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The banquet hall of the palace

The castle is a partial ruin we explored on foot, then visited the chapel (where the first king of Portugal was baptized) then the Palace ( a medieval estate and former residence of the first Dukes of Braganza). Nothing like Versailles but still a very interesting visit.  Touring done, we wandered the streets of the old quarter and ate lunch at a restaurant overlooking one of the squares. 

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Jardim do Passeio Alegre

Arriving back in Porto we realized that we had a very nice afternoon to play with so we hopped the trolley car at its starting point below the Igreja Sao Francisco (good thing, since it was too full after that for anyone at other stops to board), to the beaches to the west of Porto called Foz do Douro. We enjoyed walking through the park (Jardim do Passeio Alegre), out to the lighthouse at the mouth of the river and along the sandy beaches. Our destination that day was the “Pergola da Foz” built in the 1930s. As the story goes, the wife of the Mayor of Porto had been so enchanted by the pergola of the “Promenade des

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The Pergola da Foz

Anglais” in the French town of Nice that she simply had to have the same in Porto. Aiming back towards downtown there was not an easy way to get back by transportation so we hiked the 6km along the river, saw a Pizza Hut on the water (bet they have the best spot of all Pizza Huts in the world!), stopped to have a beverage at a cafe near the bird observation point and watched a guy in the muddy rocky area at the bank of the river scraping and digging for something – hoping it was worth it because our backs ached just watching him.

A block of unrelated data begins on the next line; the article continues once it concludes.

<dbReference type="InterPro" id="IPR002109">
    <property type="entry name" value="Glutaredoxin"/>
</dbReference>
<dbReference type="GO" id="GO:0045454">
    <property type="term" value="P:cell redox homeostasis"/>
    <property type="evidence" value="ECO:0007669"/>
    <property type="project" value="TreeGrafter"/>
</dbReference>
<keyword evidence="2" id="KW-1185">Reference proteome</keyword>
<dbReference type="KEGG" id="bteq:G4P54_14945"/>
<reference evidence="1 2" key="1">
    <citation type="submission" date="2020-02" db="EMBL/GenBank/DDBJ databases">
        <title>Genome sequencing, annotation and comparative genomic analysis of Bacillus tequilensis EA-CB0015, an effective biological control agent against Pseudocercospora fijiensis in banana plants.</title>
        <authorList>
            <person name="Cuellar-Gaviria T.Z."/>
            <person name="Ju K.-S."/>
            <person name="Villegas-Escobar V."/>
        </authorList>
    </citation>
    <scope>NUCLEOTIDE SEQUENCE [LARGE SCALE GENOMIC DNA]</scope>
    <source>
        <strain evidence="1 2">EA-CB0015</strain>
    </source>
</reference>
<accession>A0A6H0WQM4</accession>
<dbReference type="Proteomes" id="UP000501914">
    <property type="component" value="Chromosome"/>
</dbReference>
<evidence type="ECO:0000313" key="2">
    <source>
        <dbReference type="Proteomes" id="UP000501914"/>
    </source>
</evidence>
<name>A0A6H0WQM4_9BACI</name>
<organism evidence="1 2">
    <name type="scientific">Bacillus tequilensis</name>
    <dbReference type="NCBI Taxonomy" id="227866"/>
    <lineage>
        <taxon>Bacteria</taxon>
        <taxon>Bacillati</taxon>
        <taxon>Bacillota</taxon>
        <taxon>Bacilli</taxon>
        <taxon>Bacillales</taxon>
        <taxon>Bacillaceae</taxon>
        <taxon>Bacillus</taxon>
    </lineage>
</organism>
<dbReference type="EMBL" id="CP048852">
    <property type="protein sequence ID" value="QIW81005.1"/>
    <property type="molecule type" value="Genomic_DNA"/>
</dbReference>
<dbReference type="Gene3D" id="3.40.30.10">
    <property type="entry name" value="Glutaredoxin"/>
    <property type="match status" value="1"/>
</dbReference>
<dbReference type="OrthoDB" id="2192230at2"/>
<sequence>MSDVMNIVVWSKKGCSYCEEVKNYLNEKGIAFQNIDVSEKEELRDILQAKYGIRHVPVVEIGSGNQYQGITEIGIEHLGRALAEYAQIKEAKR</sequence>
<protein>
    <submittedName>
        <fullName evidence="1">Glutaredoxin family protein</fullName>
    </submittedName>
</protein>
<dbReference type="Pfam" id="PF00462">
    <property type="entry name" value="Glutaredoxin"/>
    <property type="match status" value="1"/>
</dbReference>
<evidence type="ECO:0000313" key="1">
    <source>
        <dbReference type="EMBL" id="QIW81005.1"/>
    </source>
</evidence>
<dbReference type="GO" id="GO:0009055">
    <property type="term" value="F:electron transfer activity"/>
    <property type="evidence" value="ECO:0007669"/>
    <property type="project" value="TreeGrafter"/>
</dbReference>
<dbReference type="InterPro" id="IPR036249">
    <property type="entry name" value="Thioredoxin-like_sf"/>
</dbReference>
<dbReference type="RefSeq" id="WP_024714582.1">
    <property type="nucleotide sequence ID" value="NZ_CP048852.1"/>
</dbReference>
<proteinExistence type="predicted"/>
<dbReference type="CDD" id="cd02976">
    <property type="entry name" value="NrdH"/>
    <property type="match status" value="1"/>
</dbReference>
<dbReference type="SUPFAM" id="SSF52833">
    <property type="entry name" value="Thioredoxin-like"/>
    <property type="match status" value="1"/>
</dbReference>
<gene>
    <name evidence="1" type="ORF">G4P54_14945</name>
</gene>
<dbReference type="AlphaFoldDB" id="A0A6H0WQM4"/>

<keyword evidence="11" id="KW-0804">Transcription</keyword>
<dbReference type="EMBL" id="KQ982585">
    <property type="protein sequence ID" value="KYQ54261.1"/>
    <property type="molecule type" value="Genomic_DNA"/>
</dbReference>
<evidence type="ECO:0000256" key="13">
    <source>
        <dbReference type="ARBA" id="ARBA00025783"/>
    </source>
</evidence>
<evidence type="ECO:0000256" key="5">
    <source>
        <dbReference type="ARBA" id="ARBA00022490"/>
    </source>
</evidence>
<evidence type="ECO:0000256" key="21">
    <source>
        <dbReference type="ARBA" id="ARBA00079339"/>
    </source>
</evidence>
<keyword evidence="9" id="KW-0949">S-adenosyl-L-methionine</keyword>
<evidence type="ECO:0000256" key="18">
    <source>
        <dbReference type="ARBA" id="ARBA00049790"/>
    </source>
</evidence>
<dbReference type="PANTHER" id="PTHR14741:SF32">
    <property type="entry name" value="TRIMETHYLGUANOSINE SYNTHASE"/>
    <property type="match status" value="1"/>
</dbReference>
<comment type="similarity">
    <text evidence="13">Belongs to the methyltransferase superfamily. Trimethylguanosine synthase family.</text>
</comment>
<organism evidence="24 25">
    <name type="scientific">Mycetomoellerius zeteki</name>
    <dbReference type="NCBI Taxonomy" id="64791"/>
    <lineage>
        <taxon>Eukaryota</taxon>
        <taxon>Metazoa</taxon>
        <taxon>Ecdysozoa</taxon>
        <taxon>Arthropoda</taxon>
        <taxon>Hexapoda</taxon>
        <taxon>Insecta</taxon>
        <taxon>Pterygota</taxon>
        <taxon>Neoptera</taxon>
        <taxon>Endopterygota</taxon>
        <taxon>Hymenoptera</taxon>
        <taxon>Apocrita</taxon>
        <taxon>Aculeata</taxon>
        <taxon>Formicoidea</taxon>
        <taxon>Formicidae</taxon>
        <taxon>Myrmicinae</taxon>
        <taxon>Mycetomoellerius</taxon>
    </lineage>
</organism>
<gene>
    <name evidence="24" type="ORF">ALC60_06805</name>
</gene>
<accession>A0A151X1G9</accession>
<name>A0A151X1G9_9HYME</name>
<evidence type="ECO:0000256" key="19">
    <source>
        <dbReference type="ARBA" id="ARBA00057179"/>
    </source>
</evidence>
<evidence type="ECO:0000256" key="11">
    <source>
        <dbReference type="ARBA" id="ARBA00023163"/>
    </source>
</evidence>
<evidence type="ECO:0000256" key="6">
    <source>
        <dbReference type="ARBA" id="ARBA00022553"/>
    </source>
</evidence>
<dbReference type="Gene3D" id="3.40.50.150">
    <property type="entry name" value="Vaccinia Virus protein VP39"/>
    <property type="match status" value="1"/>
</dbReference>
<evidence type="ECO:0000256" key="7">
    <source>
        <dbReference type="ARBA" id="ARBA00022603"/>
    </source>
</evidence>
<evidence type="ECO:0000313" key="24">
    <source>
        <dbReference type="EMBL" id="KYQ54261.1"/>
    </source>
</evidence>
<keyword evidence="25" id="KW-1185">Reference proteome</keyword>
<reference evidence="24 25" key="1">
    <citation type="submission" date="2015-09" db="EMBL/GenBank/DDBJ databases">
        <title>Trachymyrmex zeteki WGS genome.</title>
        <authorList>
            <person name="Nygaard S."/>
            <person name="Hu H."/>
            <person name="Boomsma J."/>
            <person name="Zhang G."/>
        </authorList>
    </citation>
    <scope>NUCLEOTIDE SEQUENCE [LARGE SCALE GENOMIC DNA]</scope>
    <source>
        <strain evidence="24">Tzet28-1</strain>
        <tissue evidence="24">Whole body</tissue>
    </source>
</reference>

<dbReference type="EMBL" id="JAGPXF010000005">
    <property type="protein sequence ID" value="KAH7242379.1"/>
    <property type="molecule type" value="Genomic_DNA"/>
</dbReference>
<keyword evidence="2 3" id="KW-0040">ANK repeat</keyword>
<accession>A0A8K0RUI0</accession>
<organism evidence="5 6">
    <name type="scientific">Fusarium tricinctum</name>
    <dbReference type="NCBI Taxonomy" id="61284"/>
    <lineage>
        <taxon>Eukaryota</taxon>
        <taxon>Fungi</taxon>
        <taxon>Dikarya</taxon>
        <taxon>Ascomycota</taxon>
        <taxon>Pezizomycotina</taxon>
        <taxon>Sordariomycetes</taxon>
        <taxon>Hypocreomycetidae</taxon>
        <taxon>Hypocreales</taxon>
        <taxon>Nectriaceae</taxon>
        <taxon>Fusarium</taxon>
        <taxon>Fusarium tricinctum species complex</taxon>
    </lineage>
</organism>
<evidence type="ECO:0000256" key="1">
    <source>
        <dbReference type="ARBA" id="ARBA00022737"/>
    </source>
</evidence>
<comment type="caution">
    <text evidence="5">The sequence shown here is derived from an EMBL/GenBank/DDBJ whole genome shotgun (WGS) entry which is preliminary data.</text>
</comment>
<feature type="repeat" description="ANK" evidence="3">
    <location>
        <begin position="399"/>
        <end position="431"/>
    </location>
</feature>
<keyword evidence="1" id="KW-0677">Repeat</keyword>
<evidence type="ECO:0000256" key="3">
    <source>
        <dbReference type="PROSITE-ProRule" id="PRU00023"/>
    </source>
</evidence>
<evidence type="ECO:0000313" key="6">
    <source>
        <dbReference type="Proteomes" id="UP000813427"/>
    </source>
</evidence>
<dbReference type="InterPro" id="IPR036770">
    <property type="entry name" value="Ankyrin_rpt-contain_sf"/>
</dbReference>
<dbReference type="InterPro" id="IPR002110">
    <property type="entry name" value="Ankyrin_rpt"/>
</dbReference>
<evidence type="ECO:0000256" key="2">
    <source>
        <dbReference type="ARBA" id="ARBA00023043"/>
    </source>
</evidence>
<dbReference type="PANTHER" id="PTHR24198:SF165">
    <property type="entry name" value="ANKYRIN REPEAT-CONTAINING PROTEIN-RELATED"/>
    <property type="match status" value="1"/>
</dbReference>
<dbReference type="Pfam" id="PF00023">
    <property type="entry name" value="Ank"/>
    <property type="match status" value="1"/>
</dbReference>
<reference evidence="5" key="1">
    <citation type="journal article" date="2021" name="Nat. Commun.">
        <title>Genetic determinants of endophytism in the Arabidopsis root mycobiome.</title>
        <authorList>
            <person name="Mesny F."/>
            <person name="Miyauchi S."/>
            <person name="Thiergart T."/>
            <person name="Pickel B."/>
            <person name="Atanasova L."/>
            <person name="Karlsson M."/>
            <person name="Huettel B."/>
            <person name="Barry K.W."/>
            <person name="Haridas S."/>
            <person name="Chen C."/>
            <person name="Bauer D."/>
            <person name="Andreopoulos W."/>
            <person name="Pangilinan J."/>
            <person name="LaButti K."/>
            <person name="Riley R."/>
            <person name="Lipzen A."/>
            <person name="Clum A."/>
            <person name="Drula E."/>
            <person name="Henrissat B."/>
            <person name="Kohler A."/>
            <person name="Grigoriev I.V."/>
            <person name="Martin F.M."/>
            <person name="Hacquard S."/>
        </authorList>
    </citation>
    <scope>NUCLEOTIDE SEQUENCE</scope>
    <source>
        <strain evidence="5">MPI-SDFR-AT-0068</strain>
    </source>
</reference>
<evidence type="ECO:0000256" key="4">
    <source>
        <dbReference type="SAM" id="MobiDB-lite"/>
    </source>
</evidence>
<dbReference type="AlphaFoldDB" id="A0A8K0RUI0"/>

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The Incredible Francesinha

Continuing on, we stopped to listen to an open air concert then back to our favorite burger place and decided to get the signature Porto sandwich the Francesinha. It was an earned reward after a day of non-stop walking. 

The last day in Porto was devoted to seeing the Porto sights and touring the city. We started the morning wandering around the Crystal Palace Gardens enjoying the grounds, great city views and a very nice rose garden. 

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Crystal Palace rose garden

Next we found ourselves at the Livraria Lello & Irmão bookstore where  JK Rowling spent time when she was teaching English in the 90s. A quick look inside from the street you can see the very ornate, but small interior (probably providing some inspiration for her upcoming works).  The crowds, the 5 euro entry fee DSCF1114and the line forced us to move along to the Torre dos Clérigos which was the tallest structure in the city when it was completed in the 18th century.  Continuing through the Praça da Liberdade we made our way up past the Igreja de Santo Idlefonso  (a neat church that had an entire front facade of blue and white tile) up to the Porto Cathedral.  We crossed over the top of the Luís I Bridge for some spectacular views of the city before our last stop, The San Francisco Cathedral.  We paid the entrance fee and we immediately amazed by the lavish baroque interior with its ornate gilded carvings . Everything from the altars to the statues to the columns are covered in more than 400kg of gold leaf. They also have a very neat catacomb area to visit. 

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The catacombs at the San Francisco Church

Tired and wanting to rid our fridge of any leftovers before our flight to Madrid, we grabbed some short ribs and sausage from the hot food section in the grocery store and had a nice dinner while we packed up for the flight.